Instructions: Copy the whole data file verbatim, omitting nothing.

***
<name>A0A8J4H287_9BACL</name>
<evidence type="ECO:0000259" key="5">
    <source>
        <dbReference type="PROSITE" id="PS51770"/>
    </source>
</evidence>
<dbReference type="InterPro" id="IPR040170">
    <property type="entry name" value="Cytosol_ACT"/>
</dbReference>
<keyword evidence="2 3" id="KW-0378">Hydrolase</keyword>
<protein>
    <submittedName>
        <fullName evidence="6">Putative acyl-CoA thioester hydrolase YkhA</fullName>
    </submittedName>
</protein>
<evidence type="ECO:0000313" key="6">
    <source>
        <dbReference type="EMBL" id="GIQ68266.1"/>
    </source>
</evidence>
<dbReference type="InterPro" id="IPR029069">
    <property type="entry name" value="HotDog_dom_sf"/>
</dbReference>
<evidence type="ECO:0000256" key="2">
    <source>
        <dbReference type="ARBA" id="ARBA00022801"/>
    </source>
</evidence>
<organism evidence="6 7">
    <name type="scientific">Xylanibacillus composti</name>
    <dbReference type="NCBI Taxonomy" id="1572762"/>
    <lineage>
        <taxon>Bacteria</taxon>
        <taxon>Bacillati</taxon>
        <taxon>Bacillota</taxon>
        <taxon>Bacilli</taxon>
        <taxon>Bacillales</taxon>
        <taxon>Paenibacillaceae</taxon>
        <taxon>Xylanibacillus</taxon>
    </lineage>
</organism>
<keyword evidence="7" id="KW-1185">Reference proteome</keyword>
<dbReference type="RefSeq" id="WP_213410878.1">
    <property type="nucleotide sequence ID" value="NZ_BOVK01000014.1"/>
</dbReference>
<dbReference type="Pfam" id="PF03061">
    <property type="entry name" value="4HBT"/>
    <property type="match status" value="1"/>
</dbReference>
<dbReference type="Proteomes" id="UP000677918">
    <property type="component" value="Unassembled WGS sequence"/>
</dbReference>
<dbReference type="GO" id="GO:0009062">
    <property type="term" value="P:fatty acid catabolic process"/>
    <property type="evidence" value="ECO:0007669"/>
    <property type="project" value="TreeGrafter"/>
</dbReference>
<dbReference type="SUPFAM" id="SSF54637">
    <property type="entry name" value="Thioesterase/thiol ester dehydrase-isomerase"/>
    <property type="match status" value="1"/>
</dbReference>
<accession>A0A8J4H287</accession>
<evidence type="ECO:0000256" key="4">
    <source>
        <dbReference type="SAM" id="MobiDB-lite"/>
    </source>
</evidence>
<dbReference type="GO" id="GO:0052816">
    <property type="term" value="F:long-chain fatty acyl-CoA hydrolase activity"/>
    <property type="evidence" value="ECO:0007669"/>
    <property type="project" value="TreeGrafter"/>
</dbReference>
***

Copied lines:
<name>A0A8J4H287_9BACL</name>
<evidence type="ECO:0000259" key="5">
    <source>
        <dbReference type="PROSITE" id="PS51770"/>
    </source>
</evidence>
<dbReference type="InterPro" id="IPR040170">
    <property type="entry name" value="Cytosol_ACT"/>
</dbReference>
<keyword evidence="2 3" id="KW-0378">Hydrolase</keyword>
<protein>
    <submittedName>
        <fullName evidence="6">Putative acyl-CoA thioester hydrolase YkhA</fullName>
    </submittedName>
</protein>
<evidence type="ECO:0000313" key="6">
    <source>
        <dbReference type="EMBL" id="GIQ68266.1"/>
    </source>
</evidence>
<dbReference type="InterPro" id="IPR029069">
    <property type="entry name" value="HotDog_dom_sf"/>
</dbReference>
<evidence type="ECO:0000256" key="2">
    <source>
        <dbReference type="ARBA" id="ARBA00022801"/>
    </source>
</evidence>
<organism evidence="6 7">
    <name type="scientific">Xylanibacillus composti</name>
    <dbReference type="NCBI Taxonomy" id="1572762"/>
    <lineage>
        <taxon>Bacteria</taxon>
        <taxon>Bacillati</taxon>
        <taxon>Bacillota</taxon>
        <taxon>Bacilli</taxon>
        <taxon>Bacillales</taxon>
        <taxon>Paenibacillaceae</taxon>
        <taxon>Xylanibacillus</taxon>
    </lineage>
</organism>
<keyword evidence="7" id="KW-1185">Reference proteome</keyword>
<dbReference type="RefSeq" id="WP_213410878.1">
    <property type="nucleotide sequence ID" value="NZ_BOVK01000014.1"/>
</dbReference>
<dbReference type="Pfam" id="PF03061">
    <property type="entry name" value="4HBT"/>
    <property type="match status" value="1"/>
</dbReference>
<dbReference type="Proteomes" id="UP000677918">
    <property type="component" value="Unassembled WGS sequence"/>
</dbReference>
<dbReference type="GO" id="GO:0009062">
    <property type="term" value="P:fatty acid catabolic process"/>
    <property type="evidence" value="ECO:0007669"/>
    <property type="project" value="TreeGrafter"/>
</dbReference>
<dbReference type="SUPFAM" id="SSF54637">
    <property type="entry name" value="Thioesterase/thiol ester dehydrase-isomerase"/>
    <property type="match status" value="1"/>
</dbReference>
<accession>A0A8J4H287</accession>
<evidence type="ECO:0000256" key="4">
    <source>
        <dbReference type="SAM" id="MobiDB-lite"/>
    </source>
</evidence>
<dbReference type="GO" id="GO:0052816">
    <property type="term" value="F:long-chain fatty acyl-CoA hydrolase activity"/>
    <property type="evidence" value="ECO:0007669"/>
    <property type="project" value="TreeGrafter"/>
</dbReference>